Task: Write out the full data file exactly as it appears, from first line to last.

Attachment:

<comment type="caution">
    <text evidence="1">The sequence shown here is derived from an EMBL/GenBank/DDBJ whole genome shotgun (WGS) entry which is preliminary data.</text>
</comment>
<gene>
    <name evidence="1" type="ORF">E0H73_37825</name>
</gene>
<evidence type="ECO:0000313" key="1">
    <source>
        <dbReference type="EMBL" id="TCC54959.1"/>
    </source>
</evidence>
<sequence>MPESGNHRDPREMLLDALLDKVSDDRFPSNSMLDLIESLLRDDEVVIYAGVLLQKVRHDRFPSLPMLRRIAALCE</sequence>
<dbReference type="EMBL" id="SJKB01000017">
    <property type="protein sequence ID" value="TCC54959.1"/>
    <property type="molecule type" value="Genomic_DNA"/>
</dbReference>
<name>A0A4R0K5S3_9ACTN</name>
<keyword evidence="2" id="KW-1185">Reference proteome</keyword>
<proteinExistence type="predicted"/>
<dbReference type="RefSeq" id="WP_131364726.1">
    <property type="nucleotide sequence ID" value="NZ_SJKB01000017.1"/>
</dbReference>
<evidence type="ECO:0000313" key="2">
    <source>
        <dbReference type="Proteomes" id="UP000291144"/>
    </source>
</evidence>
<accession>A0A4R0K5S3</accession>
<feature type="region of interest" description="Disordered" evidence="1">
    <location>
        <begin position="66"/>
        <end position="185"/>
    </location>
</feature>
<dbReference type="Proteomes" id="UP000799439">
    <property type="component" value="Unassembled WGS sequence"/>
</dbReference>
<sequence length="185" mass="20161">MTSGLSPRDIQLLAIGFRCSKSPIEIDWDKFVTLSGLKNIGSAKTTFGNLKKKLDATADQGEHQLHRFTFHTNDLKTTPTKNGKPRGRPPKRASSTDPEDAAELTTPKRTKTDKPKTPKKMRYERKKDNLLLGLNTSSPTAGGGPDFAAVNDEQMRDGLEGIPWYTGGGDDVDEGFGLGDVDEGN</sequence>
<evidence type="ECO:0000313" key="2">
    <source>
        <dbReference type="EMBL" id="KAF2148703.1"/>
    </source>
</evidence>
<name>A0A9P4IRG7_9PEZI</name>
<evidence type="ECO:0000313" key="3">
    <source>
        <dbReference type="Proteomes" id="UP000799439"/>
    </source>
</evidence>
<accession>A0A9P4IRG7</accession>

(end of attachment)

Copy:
<comment type="caution">
    <text evidence="1">The sequence shown here is derived from an EMBL/GenBank/DDBJ whole genome shotgun (WGS) entry which is preliminary data.</text>
</comment>
<gene>
    <name evidence="1" type="ORF">E0H73_37825</name>
</gene>
<evidence type="ECO:0000313" key="1">
    <source>
        <dbReference type="EMBL" id="TCC54959.1"/>
    </source>
</evidence>
<sequence>MPESGNHRDPREMLLDALLDKVSDDRFPSNSMLDLIESLLRDDEVVIYAGVLLQKVRHDRFPSLPMLRRIAALCE</sequence>
<dbReference type="EMBL" id="SJKB01000017">
    <property type="protein sequence ID" value="TCC54959.1"/>
    <property type="molecule type" value="Genomic_DNA"/>
</dbReference>
<name>A0A4R0K5S3_9ACTN</name>
<keyword evidence="2" id="KW-1185">Reference proteome</keyword>
<proteinExistence type="predicted"/>
<dbReference type="RefSeq" id="WP_131364726.1">
    <property type="nucleotide sequence ID" value="NZ_SJKB01000017.1"/>
</dbReference>
<evidence type="ECO:0000313" key="2">
    <source>
        <dbReference type="Proteomes" id="UP000291144"/>
    </source>
</evidence>
<accession>A0A4R0K5S3</accession>
<feature type="region of interest" description="Disordered" evidence="1">
    <location>
        <begin position="66"/>
        <end position="185"/>
    </location>
</feature>
<dbReference type="Proteomes" id="UP000799439">
    <property type="component" value="Unassembled WGS sequence"/>
</dbReference>
<sequence length="185" mass="20161">MTSGLSPRDIQLLAIGFRCSKSPIEIDWDKFVTLSGLKNIGSAKTTFGNLKKKLDATADQGEHQLHRFTFHTNDLKTTPTKNGKPRGRPPKRASSTDPEDAAELTTPKRTKTDKPKTPKKMRYERKKDNLLLGLNTSSPTAGGGPDFAAVNDEQMRDGLEGIPWYTGGGDDVDEGFGLGDVDEGN</sequence>
<evidence type="ECO:0000313" key="2">
    <source>
        <dbReference type="EMBL" id="KAF2148703.1"/>
    </source>
</evidence>
<name>A0A9P4IRG7_9PEZI</name>
<evidence type="ECO:0000313" key="3">
    <source>
        <dbReference type="Proteomes" id="UP000799439"/>
    </source>
</evidence>
<accession>A0A9P4IRG7</accession>